Ever wondered how the films we all love and crave for are made? Kodak has the answer, in an interesting 1958 documentary showing early production process of medium format films!
We already know the wonders of film photography and how its unique charm continues to captivate photographers and viewers to this day. We certainly find its timeless beauty refreshing in this fast-paced digital age. But, just how well do we know the rolls that create part of the magic in our analog photos?
In a rare 1958 documentary footage, Kodak gives us a fascinating and detailed view on how early films were made. The video shows the step-by-step process for making medium format (120) films, which were widely used from the 1890’s up to the 1950’s. According to the video information, although the exact source and purpose for the footage remains unknown, Kodak must have used it either as an instructional film for their new factory employees or as a promotional video for the camera-loving public.
Without further ado, we now present the amazing 2-part documentary below!
What are your thoughts on Kodak’s awesome documentary footage? Let us know through a comment below!
A few months ago, Lomography made available a whole range of pinhole cameras made out of premium wood. Interested in knowing how good they are, I brought the medium format one on my last trip to Germany.
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Adi, Ekeu, and I did a lomowalk around downtown Bandung last Saturday, the beginning of November. We planned to use our Lubitel cameras with only one roll of film each. We were inspired by the One Roll of Film Project by four Tokyo-based photographers with their Hasselblad cameras. This is about the one roll of film I shot with the Lubitel 166U, which made me love shooting in medium format even more.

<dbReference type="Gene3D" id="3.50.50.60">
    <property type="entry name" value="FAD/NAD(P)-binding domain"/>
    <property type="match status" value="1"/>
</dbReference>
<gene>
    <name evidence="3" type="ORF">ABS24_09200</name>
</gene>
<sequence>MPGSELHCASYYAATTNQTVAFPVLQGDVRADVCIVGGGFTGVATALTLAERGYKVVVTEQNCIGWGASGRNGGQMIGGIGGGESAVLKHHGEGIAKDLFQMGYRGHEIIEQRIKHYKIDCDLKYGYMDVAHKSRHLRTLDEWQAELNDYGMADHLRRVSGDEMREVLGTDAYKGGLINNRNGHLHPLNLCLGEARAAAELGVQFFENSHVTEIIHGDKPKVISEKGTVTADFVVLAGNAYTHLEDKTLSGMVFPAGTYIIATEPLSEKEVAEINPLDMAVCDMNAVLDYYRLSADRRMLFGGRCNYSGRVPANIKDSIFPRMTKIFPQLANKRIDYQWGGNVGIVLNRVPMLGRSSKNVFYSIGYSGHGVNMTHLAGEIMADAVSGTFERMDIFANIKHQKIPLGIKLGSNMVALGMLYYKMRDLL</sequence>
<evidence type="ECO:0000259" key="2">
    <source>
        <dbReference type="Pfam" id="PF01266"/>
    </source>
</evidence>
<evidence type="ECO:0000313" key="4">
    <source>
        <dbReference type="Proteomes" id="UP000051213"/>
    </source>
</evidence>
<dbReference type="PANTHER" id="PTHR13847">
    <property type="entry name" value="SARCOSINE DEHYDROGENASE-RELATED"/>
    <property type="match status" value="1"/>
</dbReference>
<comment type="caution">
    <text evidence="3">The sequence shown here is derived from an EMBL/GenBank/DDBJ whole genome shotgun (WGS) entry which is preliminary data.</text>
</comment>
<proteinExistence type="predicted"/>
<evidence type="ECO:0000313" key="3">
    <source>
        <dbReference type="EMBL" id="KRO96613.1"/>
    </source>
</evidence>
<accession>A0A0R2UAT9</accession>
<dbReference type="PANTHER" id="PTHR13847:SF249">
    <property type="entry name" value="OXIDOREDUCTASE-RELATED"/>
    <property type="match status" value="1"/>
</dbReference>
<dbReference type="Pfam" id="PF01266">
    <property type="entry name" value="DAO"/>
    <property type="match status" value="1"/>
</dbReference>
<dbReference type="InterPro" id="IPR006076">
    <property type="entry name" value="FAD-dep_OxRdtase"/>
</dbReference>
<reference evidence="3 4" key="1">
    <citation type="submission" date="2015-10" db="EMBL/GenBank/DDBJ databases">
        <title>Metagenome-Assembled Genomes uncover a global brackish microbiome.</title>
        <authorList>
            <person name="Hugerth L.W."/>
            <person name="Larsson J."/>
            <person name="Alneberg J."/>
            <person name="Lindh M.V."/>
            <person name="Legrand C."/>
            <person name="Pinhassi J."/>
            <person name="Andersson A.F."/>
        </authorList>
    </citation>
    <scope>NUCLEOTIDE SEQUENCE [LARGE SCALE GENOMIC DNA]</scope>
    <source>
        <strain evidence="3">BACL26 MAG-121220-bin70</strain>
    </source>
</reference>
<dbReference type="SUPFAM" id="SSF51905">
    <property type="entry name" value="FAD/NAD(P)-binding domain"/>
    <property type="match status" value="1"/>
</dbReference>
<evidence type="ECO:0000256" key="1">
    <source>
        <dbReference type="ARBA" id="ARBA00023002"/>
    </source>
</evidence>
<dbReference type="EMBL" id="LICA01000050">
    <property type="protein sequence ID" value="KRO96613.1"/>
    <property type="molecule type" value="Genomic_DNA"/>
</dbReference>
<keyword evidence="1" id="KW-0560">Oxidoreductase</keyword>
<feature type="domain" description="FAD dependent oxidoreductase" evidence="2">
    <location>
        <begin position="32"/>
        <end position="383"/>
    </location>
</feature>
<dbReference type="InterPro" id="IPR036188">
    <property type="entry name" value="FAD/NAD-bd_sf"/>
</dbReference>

An Argentinean writer and photographer living in the Pacific Northwest, Lorraine Healy is a long-time fan of plastic cameras and is the author of "Tricks With A Plastic Wonder," a manual for achieving better results with a Holga camera, available in eBook form at Amazon.com. In this article, Healy explains how she fell hard in love with the Lomography XPro Slide 200 film and why she takes it on her many travels.
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As a wildlife cameraman and photographer, Ian Llewellyn has worked on a number of television projects. The UK-based lensman breaks free from the strict confines of his profession by engaging in monochrome photography. His personal work is a plethora of abstract and experimental imagery, created in a style distinctly his own. Llewellyn is an ardent user of a Leica Monochrom camera, on which he mounted the Lomo LC-A Minitar-1 Lens, producing the most imaginative, phantasmic results.
Although its existence has always been known among locals, it was only in 1913 when the rest of the world was introduced to the Inca site of Machu Picchu through an expedition headed by Yale University and professor Hiram Bingham.